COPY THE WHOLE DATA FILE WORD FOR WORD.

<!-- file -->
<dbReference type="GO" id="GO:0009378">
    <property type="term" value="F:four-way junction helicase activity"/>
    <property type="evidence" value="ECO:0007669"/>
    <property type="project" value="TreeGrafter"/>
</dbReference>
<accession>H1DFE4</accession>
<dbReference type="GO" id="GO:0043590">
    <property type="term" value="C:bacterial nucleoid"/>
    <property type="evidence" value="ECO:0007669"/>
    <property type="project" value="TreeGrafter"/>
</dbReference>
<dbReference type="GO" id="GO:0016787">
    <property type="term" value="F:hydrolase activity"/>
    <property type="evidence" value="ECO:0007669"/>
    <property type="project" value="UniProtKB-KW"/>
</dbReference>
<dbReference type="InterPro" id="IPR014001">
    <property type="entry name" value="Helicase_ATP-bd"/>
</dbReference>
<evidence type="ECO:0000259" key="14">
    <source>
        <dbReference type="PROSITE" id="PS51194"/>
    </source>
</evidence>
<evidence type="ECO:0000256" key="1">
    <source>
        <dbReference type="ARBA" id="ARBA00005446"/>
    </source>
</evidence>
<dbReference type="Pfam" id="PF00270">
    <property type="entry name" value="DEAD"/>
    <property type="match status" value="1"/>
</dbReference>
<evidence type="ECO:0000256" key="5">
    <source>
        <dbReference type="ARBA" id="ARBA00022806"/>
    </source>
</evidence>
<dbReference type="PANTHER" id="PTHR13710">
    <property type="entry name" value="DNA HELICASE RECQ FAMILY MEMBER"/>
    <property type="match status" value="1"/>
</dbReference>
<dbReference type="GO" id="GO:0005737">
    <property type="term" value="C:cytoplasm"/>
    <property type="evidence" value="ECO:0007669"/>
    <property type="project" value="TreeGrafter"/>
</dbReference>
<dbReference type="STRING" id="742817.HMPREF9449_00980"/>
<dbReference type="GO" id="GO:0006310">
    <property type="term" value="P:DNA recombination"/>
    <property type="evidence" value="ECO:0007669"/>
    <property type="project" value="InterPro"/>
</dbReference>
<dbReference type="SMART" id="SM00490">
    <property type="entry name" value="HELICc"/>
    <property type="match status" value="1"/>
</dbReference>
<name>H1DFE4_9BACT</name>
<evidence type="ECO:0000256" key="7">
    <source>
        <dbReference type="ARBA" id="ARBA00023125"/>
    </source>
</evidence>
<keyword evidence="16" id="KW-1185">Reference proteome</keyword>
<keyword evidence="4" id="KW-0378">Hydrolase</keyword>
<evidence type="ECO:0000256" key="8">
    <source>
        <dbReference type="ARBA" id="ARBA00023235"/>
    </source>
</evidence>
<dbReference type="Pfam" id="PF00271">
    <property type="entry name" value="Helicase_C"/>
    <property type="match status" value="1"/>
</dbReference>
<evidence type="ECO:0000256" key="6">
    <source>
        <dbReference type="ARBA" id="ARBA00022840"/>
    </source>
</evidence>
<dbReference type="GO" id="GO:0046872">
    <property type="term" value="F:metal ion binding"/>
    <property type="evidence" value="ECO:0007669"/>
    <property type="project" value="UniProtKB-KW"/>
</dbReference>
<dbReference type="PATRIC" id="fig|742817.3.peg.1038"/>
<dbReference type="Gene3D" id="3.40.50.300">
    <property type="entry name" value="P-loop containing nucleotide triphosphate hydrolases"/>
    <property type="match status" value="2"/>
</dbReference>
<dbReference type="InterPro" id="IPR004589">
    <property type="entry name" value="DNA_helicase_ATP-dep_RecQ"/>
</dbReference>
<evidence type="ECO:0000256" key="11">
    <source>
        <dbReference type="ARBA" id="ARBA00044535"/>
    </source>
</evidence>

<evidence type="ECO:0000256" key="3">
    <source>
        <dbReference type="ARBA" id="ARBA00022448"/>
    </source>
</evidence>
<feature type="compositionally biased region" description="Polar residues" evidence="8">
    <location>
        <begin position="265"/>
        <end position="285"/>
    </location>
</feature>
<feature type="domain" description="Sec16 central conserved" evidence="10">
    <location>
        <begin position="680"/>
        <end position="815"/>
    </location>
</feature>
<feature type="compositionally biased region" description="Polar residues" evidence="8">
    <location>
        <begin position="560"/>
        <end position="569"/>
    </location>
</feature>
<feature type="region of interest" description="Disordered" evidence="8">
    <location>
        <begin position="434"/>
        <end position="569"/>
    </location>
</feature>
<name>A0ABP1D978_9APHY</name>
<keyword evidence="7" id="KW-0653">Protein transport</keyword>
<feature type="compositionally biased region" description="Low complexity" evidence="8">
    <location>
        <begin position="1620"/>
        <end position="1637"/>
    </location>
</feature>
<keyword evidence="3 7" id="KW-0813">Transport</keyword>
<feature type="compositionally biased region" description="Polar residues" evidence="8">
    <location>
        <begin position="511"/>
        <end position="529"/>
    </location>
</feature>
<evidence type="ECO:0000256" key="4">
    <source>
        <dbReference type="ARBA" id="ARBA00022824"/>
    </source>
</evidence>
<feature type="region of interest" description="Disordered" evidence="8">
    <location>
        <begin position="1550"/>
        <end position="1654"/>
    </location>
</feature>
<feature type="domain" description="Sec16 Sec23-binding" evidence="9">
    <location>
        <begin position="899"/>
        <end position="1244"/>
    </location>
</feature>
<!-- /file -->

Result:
<dbReference type="GO" id="GO:0009378">
    <property type="term" value="F:four-way junction helicase activity"/>
    <property type="evidence" value="ECO:0007669"/>
    <property type="project" value="TreeGrafter"/>
</dbReference>
<accession>H1DFE4</accession>
<dbReference type="GO" id="GO:0043590">
    <property type="term" value="C:bacterial nucleoid"/>
    <property type="evidence" value="ECO:0007669"/>
    <property type="project" value="TreeGrafter"/>
</dbReference>
<dbReference type="GO" id="GO:0016787">
    <property type="term" value="F:hydrolase activity"/>
    <property type="evidence" value="ECO:0007669"/>
    <property type="project" value="UniProtKB-KW"/>
</dbReference>
<dbReference type="InterPro" id="IPR014001">
    <property type="entry name" value="Helicase_ATP-bd"/>
</dbReference>
<evidence type="ECO:0000259" key="14">
    <source>
        <dbReference type="PROSITE" id="PS51194"/>
    </source>
</evidence>
<evidence type="ECO:0000256" key="1">
    <source>
        <dbReference type="ARBA" id="ARBA00005446"/>
    </source>
</evidence>
<dbReference type="Pfam" id="PF00270">
    <property type="entry name" value="DEAD"/>
    <property type="match status" value="1"/>
</dbReference>
<evidence type="ECO:0000256" key="5">
    <source>
        <dbReference type="ARBA" id="ARBA00022806"/>
    </source>
</evidence>
<dbReference type="PANTHER" id="PTHR13710">
    <property type="entry name" value="DNA HELICASE RECQ FAMILY MEMBER"/>
    <property type="match status" value="1"/>
</dbReference>
<dbReference type="GO" id="GO:0005737">
    <property type="term" value="C:cytoplasm"/>
    <property type="evidence" value="ECO:0007669"/>
    <property type="project" value="TreeGrafter"/>
</dbReference>
<dbReference type="STRING" id="742817.HMPREF9449_00980"/>
<dbReference type="GO" id="GO:0006310">
    <property type="term" value="P:DNA recombination"/>
    <property type="evidence" value="ECO:0007669"/>
    <property type="project" value="InterPro"/>
</dbReference>
<dbReference type="SMART" id="SM00490">
    <property type="entry name" value="HELICc"/>
    <property type="match status" value="1"/>
</dbReference>
<name>H1DFE4_9BACT</name>
<evidence type="ECO:0000256" key="7">
    <source>
        <dbReference type="ARBA" id="ARBA00023125"/>
    </source>
</evidence>
<keyword evidence="16" id="KW-1185">Reference proteome</keyword>
<keyword evidence="4" id="KW-0378">Hydrolase</keyword>
<evidence type="ECO:0000256" key="8">
    <source>
        <dbReference type="ARBA" id="ARBA00023235"/>
    </source>
</evidence>
<dbReference type="Pfam" id="PF00271">
    <property type="entry name" value="Helicase_C"/>
    <property type="match status" value="1"/>
</dbReference>
<evidence type="ECO:0000256" key="6">
    <source>
        <dbReference type="ARBA" id="ARBA00022840"/>
    </source>
</evidence>
<dbReference type="GO" id="GO:0046872">
    <property type="term" value="F:metal ion binding"/>
    <property type="evidence" value="ECO:0007669"/>
    <property type="project" value="UniProtKB-KW"/>
</dbReference>
<dbReference type="PATRIC" id="fig|742817.3.peg.1038"/>
<dbReference type="Gene3D" id="3.40.50.300">
    <property type="entry name" value="P-loop containing nucleotide triphosphate hydrolases"/>
    <property type="match status" value="2"/>
</dbReference>
<dbReference type="InterPro" id="IPR004589">
    <property type="entry name" value="DNA_helicase_ATP-dep_RecQ"/>
</dbReference>
<evidence type="ECO:0000256" key="11">
    <source>
        <dbReference type="ARBA" id="ARBA00044535"/>
    </source>
</evidence>

<evidence type="ECO:0000256" key="3">
    <source>
        <dbReference type="ARBA" id="ARBA00022448"/>
    </source>
</evidence>
<feature type="compositionally biased region" description="Polar residues" evidence="8">
    <location>
        <begin position="265"/>
        <end position="285"/>
    </location>
</feature>
<feature type="domain" description="Sec16 central conserved" evidence="10">
    <location>
        <begin position="680"/>
        <end position="815"/>
    </location>
</feature>
<feature type="compositionally biased region" description="Polar residues" evidence="8">
    <location>
        <begin position="560"/>
        <end position="569"/>
    </location>
</feature>
<feature type="region of interest" description="Disordered" evidence="8">
    <location>
        <begin position="434"/>
        <end position="569"/>
    </location>
</feature>
<name>A0ABP1D978_9APHY</name>
<keyword evidence="7" id="KW-0653">Protein transport</keyword>
<feature type="compositionally biased region" description="Low complexity" evidence="8">
    <location>
        <begin position="1620"/>
        <end position="1637"/>
    </location>
</feature>
<keyword evidence="3 7" id="KW-0813">Transport</keyword>
<feature type="compositionally biased region" description="Polar residues" evidence="8">
    <location>
        <begin position="511"/>
        <end position="529"/>
    </location>
</feature>
<evidence type="ECO:0000256" key="4">
    <source>
        <dbReference type="ARBA" id="ARBA00022824"/>
    </source>
</evidence>
<feature type="region of interest" description="Disordered" evidence="8">
    <location>
        <begin position="1550"/>
        <end position="1654"/>
    </location>
</feature>
<feature type="domain" description="Sec16 Sec23-binding" evidence="9">
    <location>
        <begin position="899"/>
        <end position="1244"/>
    </location>
</feature>